How to Create a Professional Magazine Layout

Protected by Copyscape Unique Content Check
Published: 15th June 2011
Views: N/A

Once you do one magazine, youíll get a feel for who is a repeat advertiser and who is not. You can usually take the last issue and clean out all the editorial (except for the repeat editorial personalities or sections) and leave the ads that you think will run again.





Then, as the sales are being made you do a dummy. This is sometimes a bunch of paper that you fold up by hand to imitate the magazine or an InDesign Dummy where you kind of know what advertisers you have. You place the ads so that they donít compete with each other and the pages are about 25-50% advertizingadvertising on your ratio, some advertising rags go as high as 70% but theyíre not magazines.) Once you have all the ads in place THEN you fill the rest with editorial. Hopefullly Hopefullyore than enough editorial to fill the mag, or youíll be doing callouts and BIG headlines and graphics to fill up the space.





The ads are the most important part. Editorial comes second. You can cut paragraphs, stories, stretch stories over two or three pages to make it fit but you cannot do that with ads. Those are your bread and butter.





Once you have the ads all in place (donít need to have them designed or proofed yet Ė just the placement then you drop in the editorial. Pour the editorial over the top, like milk. Let it settle so that the top of your text is even, all your columns line up. (All your text baselines MUST line up or your text will look funny)





Chose 1 font for paragraph text. It should ALWAYS be the same leading and the same point size. Use a common font for this Ė DO NOT use anything out of the ordinary or "Unique". If your Art director suggests using anything fancy or weird, ignore him/her.





All your headlines should be the same font as unless there is ONE article in particular you want to get fancy with. DO NOT use more than that or your magazine will look childish.





If you have more than one article on a page, the top headline should be the boldest. Subsequent headlines should get smaller and smaller as they decrease in size and importance.





Your cut lines (captions) should be one point smaller than your paragraph text and italicized. Do not use indentation, bullets or hyphenation on captions.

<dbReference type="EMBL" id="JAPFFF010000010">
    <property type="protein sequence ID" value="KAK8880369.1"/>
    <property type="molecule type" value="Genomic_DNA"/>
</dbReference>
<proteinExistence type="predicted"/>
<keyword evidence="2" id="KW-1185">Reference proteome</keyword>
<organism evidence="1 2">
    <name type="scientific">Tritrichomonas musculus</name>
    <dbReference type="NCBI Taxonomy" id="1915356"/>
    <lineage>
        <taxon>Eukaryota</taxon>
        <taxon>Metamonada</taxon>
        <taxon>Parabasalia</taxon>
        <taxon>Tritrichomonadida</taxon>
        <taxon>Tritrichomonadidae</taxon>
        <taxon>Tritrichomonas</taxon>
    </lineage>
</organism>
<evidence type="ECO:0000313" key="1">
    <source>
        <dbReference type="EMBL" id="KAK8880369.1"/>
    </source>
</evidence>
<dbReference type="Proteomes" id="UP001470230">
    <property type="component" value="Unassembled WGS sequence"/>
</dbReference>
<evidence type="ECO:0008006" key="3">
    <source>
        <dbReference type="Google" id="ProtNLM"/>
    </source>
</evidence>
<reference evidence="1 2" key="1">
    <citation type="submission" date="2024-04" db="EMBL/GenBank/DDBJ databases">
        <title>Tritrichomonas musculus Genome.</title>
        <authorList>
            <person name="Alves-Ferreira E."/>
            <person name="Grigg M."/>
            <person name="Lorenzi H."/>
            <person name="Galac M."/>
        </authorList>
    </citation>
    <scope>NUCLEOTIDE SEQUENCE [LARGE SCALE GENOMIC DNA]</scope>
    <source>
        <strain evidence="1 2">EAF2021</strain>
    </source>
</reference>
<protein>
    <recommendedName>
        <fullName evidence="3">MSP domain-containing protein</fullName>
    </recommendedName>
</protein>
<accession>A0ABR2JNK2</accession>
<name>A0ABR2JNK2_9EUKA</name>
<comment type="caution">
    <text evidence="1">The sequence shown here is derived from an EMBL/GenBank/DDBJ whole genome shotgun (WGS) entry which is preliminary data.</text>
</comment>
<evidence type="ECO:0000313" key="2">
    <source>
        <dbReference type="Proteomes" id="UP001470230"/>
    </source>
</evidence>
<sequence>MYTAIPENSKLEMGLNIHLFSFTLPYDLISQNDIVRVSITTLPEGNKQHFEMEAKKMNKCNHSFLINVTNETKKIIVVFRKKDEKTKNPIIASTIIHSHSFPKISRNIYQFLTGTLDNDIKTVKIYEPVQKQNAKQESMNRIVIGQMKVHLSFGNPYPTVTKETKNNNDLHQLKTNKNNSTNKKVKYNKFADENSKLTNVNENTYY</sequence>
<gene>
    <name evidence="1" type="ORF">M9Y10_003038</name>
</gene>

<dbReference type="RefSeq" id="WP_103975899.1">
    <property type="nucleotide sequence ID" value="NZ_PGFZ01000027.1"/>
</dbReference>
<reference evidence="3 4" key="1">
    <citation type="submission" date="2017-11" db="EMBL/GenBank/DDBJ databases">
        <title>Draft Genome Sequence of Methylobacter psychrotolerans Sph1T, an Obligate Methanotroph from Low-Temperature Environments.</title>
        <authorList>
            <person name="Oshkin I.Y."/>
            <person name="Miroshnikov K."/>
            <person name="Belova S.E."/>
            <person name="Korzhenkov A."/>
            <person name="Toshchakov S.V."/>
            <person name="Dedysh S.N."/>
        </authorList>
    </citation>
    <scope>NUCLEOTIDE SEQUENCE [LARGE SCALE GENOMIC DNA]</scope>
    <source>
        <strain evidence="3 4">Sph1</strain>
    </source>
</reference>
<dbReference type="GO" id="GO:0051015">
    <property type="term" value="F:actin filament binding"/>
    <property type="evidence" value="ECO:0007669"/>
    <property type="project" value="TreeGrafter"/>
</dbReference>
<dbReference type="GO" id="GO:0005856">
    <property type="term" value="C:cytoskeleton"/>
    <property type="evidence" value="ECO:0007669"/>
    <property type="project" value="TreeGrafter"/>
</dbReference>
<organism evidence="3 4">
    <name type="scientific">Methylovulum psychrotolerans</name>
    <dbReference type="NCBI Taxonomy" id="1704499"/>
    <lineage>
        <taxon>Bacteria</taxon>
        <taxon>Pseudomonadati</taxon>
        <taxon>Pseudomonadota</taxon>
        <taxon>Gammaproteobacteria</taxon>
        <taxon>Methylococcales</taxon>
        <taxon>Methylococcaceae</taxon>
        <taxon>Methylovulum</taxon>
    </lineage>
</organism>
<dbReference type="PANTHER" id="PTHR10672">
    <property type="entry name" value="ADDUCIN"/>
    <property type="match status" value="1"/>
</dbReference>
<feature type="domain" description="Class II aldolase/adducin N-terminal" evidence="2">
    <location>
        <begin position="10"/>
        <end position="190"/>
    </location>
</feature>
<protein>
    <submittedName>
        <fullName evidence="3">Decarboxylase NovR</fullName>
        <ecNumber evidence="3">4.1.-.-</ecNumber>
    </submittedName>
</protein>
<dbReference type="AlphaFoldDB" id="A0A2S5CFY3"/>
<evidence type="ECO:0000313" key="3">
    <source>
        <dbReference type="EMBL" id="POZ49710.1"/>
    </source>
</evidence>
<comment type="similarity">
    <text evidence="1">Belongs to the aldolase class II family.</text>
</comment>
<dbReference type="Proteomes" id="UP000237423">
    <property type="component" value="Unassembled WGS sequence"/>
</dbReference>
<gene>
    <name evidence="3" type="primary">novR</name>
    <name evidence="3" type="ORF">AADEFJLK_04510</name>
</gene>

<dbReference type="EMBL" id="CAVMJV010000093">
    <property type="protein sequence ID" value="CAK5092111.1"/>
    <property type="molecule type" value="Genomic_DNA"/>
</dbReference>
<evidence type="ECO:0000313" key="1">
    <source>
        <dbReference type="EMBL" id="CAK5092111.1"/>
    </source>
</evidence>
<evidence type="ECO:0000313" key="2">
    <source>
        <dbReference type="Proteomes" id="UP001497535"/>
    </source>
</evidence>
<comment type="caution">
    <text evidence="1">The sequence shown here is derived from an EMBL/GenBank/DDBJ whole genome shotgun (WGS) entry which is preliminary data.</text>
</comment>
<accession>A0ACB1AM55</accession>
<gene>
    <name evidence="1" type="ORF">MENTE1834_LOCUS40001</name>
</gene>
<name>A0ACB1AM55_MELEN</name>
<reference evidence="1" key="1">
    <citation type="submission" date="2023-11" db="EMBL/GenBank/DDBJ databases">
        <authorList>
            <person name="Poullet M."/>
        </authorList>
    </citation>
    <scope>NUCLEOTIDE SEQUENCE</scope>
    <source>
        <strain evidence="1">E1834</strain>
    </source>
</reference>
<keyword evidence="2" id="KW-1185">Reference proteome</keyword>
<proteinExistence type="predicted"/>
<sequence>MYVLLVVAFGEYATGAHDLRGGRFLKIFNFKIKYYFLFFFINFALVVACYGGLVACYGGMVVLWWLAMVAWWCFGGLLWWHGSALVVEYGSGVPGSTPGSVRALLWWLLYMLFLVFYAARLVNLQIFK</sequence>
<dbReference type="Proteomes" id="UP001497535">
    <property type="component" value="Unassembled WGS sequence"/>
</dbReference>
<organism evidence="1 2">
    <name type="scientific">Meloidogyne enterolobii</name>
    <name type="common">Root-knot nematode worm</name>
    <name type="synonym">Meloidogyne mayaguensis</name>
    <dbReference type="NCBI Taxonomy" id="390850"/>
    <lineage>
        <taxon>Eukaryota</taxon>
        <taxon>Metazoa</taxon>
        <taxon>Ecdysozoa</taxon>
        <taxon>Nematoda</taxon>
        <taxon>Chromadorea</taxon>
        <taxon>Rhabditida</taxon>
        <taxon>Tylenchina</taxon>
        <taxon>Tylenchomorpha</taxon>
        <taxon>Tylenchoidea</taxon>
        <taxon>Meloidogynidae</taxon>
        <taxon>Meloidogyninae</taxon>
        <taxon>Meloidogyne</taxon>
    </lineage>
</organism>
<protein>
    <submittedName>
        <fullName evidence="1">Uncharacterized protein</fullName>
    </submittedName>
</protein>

Your choices are paragraph font, font size and justification you can choose full justification or left aligned, leaving the right jagged sometimes), headline font (size varies), justification , and cut line justification. This is called your style sheet.





Once you have designed one magazine, save these styles in your style settings so that you can easily highlight text and choose a style, whether itís headline, paragraph or cutline.





Callouts are when a story doesnít QUITE fit the page and you need to make it a little larger. You pick the most profound sentence in the article and duplicate it in the middle of the story, larger and bold, perhaps a different colour, thatís up to you. Itís a cheat.





Bylines can have their own style too, either use your cutline style or create a new one that looks good, but keep it consistent.





Do your best to avoid clipart. There is no place in a magazine for clipart except in ads (and even then, do your damnedest to avoid it). If you need a graphic for an editorial piece, find a photograph. Clipart is for kids.





Most importantly, find a cover shot. Do not use clipart or put ads on the cover. Find a cover shot early on. there is nothing worse than having an entire magazine done and youíve got nothing on the cover.





Iíll assume you have your masthead done already. Keep that consistent. Do not move it. It should be bold. It doesnít necessarily have to be catchy Ė thatís what your cover shot is for. You can play with it, depending on what the cover shot is.


We are a professional Printing Company, if you want magazine printing, please feel free to contact us.

This article is copyright


Report this article Ask About This Article


Loading...
More to Explore